West Linn senior Zeke Viuhkola scored 16 points in Wednesday's quarterfinal win over South Medford. (Photo by Jon Olson)
West Linn senior Zeke Viuhkola scored 16 points in Wednesday's quarterfinal win over South Medford. (Photo by Jon Olson)

PORTLAND – Not that West Linn's boys basketball team is lacking for confidence, but the Lions had their reservations about facing South Medford in the quarterfinals of the OSAA/OnPoint Community Credi Union 6A tournament Wednesday at the Chiles Center.

The dangerous Panthers, who had not lost to an Oregon team this season, were somewhat of an unknown quantity to teams in the Portland area.

“At the end of the year, and everybody's checking the rankings, they were one of the teams where I'm like, 'I want to stay away from them,'” West Linn coach Eric Viuhkola said. “And then we got them.”

But the No. 5 seed Lions (21-3) were up to the challenge, scoring the game's first 11 points and never relinquishing the lead for a 56-39 win. West Linn advances to the Friday semifinals to play Three Rivers League rival Tualatin, the top seed.

Lions junior point guard Jackson Shelstad had 26 points, six rebounds, three assists and two steals and senior guard Zeke Viuhkola added 16 points and six rebounds. West Linn held South Medford – which entered averaging 67.9 points – to a season-low total.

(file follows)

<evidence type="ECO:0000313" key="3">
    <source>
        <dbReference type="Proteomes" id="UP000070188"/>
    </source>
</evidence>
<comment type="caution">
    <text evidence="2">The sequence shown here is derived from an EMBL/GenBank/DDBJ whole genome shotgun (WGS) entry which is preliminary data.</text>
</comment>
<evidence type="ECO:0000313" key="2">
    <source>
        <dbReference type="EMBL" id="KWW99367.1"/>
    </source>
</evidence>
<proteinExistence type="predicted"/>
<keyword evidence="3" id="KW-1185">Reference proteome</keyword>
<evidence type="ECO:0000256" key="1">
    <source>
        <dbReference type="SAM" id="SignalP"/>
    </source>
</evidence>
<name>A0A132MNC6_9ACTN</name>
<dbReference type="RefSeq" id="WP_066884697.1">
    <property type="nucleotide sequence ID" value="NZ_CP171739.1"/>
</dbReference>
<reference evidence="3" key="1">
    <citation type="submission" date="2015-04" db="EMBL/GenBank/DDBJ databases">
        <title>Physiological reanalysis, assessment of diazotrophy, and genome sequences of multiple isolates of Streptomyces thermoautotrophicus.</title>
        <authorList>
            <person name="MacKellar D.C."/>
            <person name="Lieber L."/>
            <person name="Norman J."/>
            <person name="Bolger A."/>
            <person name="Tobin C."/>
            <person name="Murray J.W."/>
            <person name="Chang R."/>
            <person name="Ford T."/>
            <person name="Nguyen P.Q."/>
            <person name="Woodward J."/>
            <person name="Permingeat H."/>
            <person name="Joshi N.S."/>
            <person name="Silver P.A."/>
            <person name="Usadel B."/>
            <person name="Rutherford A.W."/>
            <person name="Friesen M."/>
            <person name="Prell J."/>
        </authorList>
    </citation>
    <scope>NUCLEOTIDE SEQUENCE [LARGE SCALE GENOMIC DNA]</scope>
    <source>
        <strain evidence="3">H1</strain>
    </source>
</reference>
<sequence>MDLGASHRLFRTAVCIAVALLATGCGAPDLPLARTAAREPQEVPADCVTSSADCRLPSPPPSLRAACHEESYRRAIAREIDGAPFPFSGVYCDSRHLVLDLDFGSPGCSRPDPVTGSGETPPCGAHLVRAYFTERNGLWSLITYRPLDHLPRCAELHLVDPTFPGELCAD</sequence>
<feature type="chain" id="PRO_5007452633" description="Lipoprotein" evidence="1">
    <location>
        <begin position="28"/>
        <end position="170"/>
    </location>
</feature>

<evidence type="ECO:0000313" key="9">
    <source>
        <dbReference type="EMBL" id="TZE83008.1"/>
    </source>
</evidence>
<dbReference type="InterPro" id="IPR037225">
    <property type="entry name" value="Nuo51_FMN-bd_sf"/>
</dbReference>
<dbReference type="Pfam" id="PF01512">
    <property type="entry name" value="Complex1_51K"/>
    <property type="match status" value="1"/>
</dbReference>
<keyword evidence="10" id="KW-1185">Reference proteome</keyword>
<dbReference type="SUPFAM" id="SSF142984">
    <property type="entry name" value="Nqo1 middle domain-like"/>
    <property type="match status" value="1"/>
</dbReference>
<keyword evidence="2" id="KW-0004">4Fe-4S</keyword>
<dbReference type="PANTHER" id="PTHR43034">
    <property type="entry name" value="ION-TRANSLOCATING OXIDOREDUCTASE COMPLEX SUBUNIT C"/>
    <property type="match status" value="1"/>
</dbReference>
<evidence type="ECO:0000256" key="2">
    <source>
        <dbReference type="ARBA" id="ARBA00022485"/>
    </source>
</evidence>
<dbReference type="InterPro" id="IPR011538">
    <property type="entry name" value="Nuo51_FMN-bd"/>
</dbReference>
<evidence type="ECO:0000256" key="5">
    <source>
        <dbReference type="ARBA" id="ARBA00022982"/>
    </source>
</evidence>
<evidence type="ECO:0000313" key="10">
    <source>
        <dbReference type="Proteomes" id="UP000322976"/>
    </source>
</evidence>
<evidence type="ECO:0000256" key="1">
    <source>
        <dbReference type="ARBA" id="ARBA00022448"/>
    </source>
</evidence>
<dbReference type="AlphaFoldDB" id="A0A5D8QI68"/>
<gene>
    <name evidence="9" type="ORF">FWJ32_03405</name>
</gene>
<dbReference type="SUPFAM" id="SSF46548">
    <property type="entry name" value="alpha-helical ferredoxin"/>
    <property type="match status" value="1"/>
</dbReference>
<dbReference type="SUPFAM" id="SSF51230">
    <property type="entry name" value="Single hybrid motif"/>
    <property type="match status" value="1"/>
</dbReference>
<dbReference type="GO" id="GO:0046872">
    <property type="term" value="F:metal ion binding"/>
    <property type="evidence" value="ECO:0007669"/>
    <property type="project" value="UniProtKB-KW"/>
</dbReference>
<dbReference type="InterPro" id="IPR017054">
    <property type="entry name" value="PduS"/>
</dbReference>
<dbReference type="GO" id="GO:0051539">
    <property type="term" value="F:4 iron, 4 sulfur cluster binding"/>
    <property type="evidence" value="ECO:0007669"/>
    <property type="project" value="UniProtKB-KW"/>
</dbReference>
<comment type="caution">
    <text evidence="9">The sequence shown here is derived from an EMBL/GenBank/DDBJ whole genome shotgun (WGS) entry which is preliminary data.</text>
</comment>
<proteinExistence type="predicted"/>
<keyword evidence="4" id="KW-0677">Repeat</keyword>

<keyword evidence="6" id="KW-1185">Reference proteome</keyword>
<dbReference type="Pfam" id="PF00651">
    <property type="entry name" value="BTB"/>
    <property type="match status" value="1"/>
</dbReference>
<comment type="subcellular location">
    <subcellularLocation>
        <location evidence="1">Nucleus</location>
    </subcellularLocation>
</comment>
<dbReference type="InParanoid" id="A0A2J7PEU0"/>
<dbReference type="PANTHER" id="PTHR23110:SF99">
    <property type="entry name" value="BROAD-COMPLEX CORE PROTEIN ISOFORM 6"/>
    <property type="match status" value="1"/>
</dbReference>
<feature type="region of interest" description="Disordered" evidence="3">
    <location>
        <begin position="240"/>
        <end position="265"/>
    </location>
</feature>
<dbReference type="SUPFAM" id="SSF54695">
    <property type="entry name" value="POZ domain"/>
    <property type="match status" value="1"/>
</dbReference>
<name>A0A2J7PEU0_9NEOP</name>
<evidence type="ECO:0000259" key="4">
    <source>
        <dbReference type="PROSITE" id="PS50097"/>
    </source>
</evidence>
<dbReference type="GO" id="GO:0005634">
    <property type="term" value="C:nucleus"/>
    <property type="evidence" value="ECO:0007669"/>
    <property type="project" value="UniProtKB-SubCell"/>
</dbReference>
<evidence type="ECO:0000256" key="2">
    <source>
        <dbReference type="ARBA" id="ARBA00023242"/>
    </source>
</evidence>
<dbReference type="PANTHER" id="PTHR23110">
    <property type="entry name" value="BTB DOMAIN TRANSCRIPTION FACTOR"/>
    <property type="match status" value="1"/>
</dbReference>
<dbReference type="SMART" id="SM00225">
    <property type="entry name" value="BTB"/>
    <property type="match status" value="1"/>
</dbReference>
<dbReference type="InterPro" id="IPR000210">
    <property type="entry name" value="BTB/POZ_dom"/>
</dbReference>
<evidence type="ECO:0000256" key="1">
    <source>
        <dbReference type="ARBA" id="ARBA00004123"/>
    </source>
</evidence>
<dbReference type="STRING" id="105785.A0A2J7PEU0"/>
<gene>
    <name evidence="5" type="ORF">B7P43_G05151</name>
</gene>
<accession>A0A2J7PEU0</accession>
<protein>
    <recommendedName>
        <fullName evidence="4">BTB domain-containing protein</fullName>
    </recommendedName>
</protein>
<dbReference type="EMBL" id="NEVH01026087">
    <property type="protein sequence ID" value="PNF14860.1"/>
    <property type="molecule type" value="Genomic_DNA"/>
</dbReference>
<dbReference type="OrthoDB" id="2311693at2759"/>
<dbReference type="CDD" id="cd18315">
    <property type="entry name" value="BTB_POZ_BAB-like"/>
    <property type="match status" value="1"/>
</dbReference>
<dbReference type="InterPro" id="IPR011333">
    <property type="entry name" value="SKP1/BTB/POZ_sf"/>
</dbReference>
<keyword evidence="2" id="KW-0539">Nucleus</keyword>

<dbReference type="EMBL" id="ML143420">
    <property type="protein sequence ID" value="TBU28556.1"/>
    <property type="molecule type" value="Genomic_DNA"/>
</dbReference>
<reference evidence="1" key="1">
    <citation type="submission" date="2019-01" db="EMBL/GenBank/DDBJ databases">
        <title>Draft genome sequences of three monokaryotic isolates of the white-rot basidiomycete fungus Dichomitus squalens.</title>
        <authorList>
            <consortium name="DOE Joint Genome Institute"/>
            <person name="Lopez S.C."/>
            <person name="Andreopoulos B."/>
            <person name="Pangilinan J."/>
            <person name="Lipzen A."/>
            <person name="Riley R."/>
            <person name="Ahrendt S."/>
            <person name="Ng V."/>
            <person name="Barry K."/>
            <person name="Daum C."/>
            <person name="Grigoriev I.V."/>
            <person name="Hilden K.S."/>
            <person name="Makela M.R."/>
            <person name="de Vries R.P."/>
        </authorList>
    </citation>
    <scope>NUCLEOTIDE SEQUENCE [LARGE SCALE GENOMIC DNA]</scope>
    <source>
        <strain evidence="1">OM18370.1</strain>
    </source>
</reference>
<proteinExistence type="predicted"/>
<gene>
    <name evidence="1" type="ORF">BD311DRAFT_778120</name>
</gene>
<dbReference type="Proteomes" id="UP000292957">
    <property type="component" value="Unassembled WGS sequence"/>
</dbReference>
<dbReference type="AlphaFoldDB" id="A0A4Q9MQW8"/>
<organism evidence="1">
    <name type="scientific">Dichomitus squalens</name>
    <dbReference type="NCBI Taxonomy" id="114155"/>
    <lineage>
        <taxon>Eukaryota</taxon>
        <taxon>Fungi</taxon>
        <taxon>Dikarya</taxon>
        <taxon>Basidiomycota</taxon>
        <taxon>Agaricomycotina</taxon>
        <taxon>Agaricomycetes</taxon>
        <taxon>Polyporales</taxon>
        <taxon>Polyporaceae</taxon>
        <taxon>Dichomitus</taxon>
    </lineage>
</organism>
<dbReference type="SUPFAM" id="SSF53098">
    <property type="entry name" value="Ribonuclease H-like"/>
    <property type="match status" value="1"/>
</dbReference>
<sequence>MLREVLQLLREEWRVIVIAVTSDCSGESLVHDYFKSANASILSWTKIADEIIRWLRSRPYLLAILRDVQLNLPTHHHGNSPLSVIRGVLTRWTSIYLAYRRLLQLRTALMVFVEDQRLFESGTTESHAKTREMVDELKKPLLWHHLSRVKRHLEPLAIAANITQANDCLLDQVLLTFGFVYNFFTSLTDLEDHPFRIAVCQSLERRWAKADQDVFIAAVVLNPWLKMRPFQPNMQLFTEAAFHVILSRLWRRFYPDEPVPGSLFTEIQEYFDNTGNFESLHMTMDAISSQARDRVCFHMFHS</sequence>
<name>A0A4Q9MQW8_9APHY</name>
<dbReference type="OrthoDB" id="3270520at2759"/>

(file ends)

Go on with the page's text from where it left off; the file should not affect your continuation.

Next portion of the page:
“I'm really proud of my team,” the Oregon-bound Shelstad said. “Guarded the ball, played defense really well. I think we were just hungry. We wanted to be the toughest team, so we showed that.”

With the Lions sticking to them, the No. 4 Panthers (23-3) shot 35.9 percent.

“I thought defensively that was one of our best efforts of the year,” Eric Viuhkola said. “We locked in. I know they didn't shoot as well as they normally do, because I've seen a lot of tape where they're making shots all over the place.”

South Medford coach James Wightman said his team “ran into buzzsaw.” With the Panthers trailing 13-1, he said he had flashbacks to when the teams met in the 2016 championship game and West Linn took a 23-0 lead on its way to a 74-48 win.

“We couldn't make a shot at the start of the game,” Wightman said. “There was a lid on there, for sure. We just didn't play smart. That wasn't our best effort, for sure.”

The 6-foot Shelstad started slow – missing his first five shots from three-point range – but heated up as the game progressed. He hit a three-pointer in the final seconds of the first half for a 28-22 lead, then scored 11 points in the third quarter as West Linn expanded its advantage to 44-32. He finished 9 of 18 from the field, including 4 of 10 from behind the arc.

“Second half, I kind of got it going a little bit,” said Shelstad, who leads 6A in scoring with a 26.9 average.

As he has for much of the season, Shelstad dictated the action.

“When best player in the state is a guard … he controls the whole game,” Wightman said. “You can try to jump someone else on him, double the ball, but he's going to go find the open guy. Everything goes through Jackson.”